Download the authoritative guide: Cloud Computing 2019: Using the Cloud for Competitive AdvantageTechies at Microsoft Corp. have been working double time this week trying to make sure that customers can still get to needed software patches despite the coming of the Blaster worm's Distributed Denial-of-Service (DDoS) attack.
The attack, which is expected to start tonight, is aimed at Microsoft's windowsupdate.com Web site -- the site users have been sent to for the patch that will ward off the Blaster worm. Microsoft execs want to make sure that system patching continues even after the attack begins.
''we've been working nonstop to make sure we can provide the patch to our customers and we think we'll be able to,'' says Stephen Toulouse, a security program manager in Microsoft's Security Response Center. ''Our number one concern is getting customers the patch and making sure they can get to our site.''
To that end, Toulouse says Microsoft is guiding users to the patch through an alternate route. Customers can get to it by going to www.microsoft.com/security. That site won't be affected even if the windowsupdate.com site goes offline during an attack.
He adds that even though Microsoft is frequently the target of DDoS attacks and has practice guarding against them, he can't be sure the site won't experience problems once the Blaster attack hits full force.
''Denial-of-Service attacks tend to be successful because they're brute force attacks,'' says Toulouse. ''It's always one of those things where we'll know when it happens.''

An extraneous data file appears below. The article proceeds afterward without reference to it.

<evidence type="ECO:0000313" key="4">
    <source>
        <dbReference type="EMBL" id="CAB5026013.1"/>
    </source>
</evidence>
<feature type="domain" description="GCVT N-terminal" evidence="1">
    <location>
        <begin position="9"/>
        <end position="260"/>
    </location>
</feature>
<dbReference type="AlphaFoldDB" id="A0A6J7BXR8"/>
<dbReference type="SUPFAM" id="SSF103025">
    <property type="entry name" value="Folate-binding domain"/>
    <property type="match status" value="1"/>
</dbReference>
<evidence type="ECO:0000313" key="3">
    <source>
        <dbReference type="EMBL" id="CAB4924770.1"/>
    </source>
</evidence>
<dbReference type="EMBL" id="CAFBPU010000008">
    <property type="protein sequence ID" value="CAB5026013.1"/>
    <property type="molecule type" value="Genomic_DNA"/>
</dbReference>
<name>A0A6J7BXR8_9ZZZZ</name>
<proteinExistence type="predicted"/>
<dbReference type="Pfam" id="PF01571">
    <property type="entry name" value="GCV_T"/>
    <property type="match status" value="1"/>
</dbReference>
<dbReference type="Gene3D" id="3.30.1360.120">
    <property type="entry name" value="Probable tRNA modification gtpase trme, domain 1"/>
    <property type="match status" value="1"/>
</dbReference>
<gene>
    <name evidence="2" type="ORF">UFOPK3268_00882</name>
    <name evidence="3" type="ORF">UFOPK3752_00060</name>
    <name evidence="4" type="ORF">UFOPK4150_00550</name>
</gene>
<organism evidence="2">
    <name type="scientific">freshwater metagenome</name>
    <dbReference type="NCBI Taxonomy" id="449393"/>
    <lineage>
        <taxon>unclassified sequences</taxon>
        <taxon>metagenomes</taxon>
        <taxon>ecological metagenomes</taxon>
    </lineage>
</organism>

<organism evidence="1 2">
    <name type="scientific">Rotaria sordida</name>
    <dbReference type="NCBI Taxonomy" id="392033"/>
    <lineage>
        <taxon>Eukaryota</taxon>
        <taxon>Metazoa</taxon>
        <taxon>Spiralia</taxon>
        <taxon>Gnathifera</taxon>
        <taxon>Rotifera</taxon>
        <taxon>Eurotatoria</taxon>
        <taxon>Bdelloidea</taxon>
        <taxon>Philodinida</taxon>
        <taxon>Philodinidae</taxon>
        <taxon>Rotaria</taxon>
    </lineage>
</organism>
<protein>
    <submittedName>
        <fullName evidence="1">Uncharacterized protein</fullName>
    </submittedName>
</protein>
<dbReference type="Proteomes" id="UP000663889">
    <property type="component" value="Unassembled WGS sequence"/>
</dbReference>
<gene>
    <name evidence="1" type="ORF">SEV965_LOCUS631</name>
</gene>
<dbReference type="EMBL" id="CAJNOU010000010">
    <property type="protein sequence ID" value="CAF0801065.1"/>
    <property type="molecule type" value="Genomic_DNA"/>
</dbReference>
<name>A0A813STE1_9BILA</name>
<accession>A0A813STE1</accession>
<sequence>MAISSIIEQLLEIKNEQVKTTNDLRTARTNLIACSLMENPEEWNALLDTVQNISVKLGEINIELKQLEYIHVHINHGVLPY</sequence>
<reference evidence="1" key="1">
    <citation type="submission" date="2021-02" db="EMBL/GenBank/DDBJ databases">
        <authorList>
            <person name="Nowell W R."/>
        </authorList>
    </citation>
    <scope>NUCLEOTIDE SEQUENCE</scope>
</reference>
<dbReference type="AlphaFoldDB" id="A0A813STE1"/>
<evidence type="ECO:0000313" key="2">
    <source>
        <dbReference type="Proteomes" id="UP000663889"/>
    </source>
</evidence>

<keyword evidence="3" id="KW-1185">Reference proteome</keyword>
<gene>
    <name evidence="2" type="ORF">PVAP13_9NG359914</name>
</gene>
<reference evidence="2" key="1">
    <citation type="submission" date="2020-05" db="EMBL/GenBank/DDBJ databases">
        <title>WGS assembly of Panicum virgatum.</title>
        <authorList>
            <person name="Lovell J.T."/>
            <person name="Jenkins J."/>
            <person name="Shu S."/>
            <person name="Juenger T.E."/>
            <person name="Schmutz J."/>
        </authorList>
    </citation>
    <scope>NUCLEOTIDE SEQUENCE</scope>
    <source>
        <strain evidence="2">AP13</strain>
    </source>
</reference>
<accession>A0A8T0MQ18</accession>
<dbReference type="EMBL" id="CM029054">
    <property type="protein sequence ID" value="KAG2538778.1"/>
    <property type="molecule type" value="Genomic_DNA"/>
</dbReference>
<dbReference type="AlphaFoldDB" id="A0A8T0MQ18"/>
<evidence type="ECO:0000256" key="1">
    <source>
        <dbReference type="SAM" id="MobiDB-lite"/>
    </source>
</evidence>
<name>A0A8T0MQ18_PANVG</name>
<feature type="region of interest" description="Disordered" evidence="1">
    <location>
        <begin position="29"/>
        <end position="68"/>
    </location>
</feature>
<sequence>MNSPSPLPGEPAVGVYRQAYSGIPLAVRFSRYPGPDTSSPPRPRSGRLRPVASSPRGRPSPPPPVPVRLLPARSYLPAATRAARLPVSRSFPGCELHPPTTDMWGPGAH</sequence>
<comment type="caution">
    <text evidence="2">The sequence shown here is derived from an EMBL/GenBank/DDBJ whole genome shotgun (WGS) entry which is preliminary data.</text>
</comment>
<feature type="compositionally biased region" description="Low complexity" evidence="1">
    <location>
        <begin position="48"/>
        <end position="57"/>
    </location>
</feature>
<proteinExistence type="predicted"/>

Microsoft has logged an increase in traffic to the windowsupdate.com site over the past several hours, Toulouse says, adding that some customers had their computer clocks misconfigured so their DoS attacks came early. But he expects to see the traffic flow to the site increase steadily over the course of the day today and tomorrow.
''We've just been preparing as if it's going to start any moment,'' says Toulouse.
The Blaster worm was first detected on Monday. It quickly spread from machine to machine across the globe through a flaw in the Windows operating system. But the worm doesn't carry a destructive payload, only causing a small percentage of infected computers to reboot because of a flaw in its own coding.
Instead, Blaster, otherwise known as LovSan and Poza, is specifically aimed at causing trouble for Microsoft. The worm is geared to harvest as many vulnerable systems as possible and launch a DDoS attack on the windowsupdate.com Web site starting late Friday or early Saturday morning. By focusing all the net congestion on that Web site, the author of the worm is deliberately trying to make it difficult for IT managers and individual users to download the patch they need to secure their systems against the worm.
Several anti-virus and security companies, including Symantec Corp., raised the worm's threat level to their second-highest rating earlier this week, despite the fact that the number of new infections had leveled off or even slowed. Blaster has not caused much network congestion and hasn't affected Internet traffic on anything but a very localized scale.
But analysts say it's the potential they're worried about.
Blaster exploits a flaw with the Remote Procedure Call (RPC) process, which controls activities such as file sharing. The flaw enables the attacker to gain full access to the system. The vulnerability itself, which affects Windows NT, Windows 2000, Windows 2003 and Windows XP machines, affects both servers and desktops, expanding the reach of any exploit that takes advantage of it.
Where the vulnerability affects servers and desktops in such popular operating systems, there are potentially millions of vulnerable computers out there right now. The security industry sent out a widespread warning about two weeks ago, spurring many companies to install the necessary patch, which was available from Microsoft almost a month ago.
And with millions of systems still unpatched, Microsoft is determined to make sure customers are able to get onto their Web site and download the needed fix.